My skin cancer journey


Hi there!

Today's feature has been written to coincide with Skin Cancer Awareness Month 2020 which runs from the 1st to 31st of May. The campaign aims to raise awareness of the dangers of unprotected sun exposure and educate the public about the ways to help prevent skin cancer. UV exposure from the sun is one of the main causes of skin cancer and also one of the most preventable. This campaign hopes to reduce instances of skin cancer and increase the likelihood of early detection through education. 

During the month, people who have been affected by skin cancer are encouraged to get involved by sharing their stories on all forms of social media using the hashtag #MySkinCancerJourney, and everyone is invited to share information about sun safety, skin cancer prevention and early detection with friends and family. 





These photos are taken from my trip to Cape Town in January 2019 when I was oblivious of the dangers of skin cancer. I'm an every day sea swimmer and have always thought that my half hour in the ocean would be helping me to not only keep fit, but also get my daily dose of vitamin D. Oh what a healthy bunny I thought I was!





Fast forward 6 months and I had been referred to a skin specialist as a result of some patches which I thought were eczema. The itchy, flaky sores had been quietly growing and spreading across an area of my upper back for what may have been months if not years. I was questioned about my sun exposure, in particular about sun bathing, which I rarely do. On further questioning it turned out that my daily swim affording me of my dose of vitamin D was in fact far too much for my fair skin. Ten minutes maximum is all I ought to subject myself to and even then, just showing my forearms for that length of time would be perfectly adequate. Instead, the sun's rays hitting my skin through the water were effectively intensifying the sun damage. The diagnosis was Basal Cell Carcinoma, the least dangerous form of skin cancer, but it can still be disfiguring if left untreated. In November I travelled to the mainland to have the two deeper lesions cut out.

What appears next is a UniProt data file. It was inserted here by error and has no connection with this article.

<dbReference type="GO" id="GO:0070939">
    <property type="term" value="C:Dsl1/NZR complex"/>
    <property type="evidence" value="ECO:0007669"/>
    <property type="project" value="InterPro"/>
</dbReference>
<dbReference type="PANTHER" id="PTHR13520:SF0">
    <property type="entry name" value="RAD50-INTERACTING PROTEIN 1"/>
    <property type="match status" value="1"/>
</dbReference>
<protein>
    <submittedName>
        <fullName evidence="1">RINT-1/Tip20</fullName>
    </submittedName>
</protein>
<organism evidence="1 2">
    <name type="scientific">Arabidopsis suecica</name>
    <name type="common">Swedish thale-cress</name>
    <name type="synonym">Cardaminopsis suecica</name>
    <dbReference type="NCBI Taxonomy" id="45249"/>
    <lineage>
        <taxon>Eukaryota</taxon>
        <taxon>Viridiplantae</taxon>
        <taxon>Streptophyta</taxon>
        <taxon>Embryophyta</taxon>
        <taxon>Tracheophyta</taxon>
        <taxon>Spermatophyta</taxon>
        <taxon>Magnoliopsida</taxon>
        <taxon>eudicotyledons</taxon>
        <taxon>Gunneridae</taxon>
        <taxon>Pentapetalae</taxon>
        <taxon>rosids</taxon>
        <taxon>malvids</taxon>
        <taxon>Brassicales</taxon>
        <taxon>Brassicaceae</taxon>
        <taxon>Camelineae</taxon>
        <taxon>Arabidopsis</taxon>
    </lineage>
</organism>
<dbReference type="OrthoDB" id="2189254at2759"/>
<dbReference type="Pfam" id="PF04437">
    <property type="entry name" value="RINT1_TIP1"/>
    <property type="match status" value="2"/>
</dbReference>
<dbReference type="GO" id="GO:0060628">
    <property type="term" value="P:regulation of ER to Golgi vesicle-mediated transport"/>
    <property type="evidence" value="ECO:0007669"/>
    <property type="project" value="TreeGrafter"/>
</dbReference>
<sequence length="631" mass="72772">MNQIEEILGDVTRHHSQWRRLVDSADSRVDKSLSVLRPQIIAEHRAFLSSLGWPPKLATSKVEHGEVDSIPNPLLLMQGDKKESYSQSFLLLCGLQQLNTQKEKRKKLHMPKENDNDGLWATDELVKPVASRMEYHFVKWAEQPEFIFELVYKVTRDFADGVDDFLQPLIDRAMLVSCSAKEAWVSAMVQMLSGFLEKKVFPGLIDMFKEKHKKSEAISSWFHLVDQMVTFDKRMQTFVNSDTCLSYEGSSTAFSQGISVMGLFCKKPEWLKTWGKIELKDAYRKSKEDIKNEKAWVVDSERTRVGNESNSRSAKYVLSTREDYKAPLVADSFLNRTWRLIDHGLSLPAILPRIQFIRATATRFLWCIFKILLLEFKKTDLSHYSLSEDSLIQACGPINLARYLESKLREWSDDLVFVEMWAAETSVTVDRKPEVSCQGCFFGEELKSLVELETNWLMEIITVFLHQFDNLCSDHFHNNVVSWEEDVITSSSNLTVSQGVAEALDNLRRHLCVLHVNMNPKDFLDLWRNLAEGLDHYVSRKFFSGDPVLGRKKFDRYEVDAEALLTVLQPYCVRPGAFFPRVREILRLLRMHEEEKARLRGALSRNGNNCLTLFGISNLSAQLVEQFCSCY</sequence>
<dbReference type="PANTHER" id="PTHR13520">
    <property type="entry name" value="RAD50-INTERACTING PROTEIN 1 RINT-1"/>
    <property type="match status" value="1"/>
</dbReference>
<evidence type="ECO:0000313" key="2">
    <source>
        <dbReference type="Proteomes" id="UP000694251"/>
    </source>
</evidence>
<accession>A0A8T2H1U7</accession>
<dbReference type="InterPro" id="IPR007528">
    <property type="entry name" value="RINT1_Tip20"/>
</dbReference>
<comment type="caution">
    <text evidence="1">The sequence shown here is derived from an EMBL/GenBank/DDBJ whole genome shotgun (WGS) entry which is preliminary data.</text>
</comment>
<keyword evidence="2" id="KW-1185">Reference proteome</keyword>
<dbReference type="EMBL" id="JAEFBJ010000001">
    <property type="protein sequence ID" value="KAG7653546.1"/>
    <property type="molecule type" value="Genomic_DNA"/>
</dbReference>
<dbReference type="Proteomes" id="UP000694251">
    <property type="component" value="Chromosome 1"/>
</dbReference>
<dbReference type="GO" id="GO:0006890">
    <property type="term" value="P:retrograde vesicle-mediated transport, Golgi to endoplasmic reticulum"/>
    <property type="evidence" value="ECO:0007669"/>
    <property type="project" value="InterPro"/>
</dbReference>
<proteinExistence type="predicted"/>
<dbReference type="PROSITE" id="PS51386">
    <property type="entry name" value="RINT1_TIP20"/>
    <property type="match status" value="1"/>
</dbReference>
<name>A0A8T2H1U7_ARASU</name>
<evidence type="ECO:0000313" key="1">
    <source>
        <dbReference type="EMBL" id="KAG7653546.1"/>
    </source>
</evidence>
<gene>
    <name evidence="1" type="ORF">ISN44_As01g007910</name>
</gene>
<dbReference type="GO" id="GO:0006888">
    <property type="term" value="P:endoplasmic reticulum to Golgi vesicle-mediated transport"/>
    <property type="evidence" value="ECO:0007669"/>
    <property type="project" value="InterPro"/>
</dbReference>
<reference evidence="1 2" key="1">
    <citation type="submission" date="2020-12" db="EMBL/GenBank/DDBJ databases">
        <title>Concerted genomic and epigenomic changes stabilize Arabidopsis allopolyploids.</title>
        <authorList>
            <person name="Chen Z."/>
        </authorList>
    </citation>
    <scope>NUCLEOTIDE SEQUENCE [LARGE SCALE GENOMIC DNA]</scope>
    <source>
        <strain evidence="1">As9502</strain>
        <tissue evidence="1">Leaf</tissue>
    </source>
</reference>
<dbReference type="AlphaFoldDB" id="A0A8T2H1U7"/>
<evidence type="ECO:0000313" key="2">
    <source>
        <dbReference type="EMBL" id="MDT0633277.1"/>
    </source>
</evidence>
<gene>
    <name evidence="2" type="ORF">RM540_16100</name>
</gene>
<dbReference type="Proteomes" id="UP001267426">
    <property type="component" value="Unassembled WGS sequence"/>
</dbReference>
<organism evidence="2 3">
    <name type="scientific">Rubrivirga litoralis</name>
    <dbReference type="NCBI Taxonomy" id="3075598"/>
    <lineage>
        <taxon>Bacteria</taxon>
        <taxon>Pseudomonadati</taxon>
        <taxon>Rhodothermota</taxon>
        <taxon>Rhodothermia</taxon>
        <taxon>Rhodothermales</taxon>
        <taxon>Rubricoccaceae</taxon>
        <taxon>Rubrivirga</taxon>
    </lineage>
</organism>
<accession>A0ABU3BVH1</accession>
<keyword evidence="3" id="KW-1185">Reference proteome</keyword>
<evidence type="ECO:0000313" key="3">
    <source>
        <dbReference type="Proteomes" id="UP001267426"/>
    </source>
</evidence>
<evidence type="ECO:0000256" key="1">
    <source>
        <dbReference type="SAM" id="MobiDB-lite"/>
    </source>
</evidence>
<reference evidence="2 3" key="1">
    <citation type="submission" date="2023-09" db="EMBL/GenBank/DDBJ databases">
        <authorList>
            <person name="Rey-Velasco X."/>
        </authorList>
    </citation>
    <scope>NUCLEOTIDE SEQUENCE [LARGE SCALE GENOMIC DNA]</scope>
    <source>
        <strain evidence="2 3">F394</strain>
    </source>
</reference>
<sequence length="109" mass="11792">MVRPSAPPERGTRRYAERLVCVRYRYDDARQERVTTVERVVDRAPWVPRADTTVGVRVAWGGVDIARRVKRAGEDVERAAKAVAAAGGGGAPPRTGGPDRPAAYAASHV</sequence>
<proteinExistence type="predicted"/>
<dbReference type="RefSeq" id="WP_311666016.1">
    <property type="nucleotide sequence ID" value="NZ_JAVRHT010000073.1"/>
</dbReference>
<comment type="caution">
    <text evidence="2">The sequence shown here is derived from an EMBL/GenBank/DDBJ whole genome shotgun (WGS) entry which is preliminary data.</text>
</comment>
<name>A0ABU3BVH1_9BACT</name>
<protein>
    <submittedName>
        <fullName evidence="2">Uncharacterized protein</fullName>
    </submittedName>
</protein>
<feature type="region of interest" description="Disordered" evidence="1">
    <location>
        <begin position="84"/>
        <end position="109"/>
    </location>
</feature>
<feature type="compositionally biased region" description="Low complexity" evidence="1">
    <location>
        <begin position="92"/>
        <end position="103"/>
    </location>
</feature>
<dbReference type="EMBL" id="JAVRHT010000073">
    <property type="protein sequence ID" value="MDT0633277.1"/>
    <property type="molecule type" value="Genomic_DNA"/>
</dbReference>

By December the wounds had already started to heal nicely and 6 weeks after the surgery the stiches were removed. The other patches were being treated at home with a chemical cream.


Another month down the line and both kinds of treatment were looking similar and healing well. I had been banned from the sea after surgery and missed almost 16 weeks of swimming thereafter. Staying out of the water ensured that I didn't pick up any bacteria in these open wounds. During that time I resorted to lunchtime beachside walks to get my daily dose of ozone.





Another month later and the wounds had healed and the skin was settling down again.



And now this is how the area has mended. The excision has left me with little mounds of skin that are prone to itching, but I can only think that's still part of the healing journey.


This was my pre-cancer norm as far as swimwear was concerned. A swimsuit and not a jot of suncream. Pah, half an hour in the early morning sun was no risk at all - oh what a fool I was!






And now for me, cover-up is the name of the game. I've invested in some swimwear to protect the vulnerable areas where I've had treatment. I use factor 30 suncream on my legs, but I'm not confident that I could reach all of my back and get full sun protection. If you're a regular sea swimmer or any other outdoor swimmer, then do think about your own skin type and if you're doing enough to keep yourself sun-safe. The past six months have made me reconsider if it's more important to wear a natty little cossie or to guard my skin from further damage.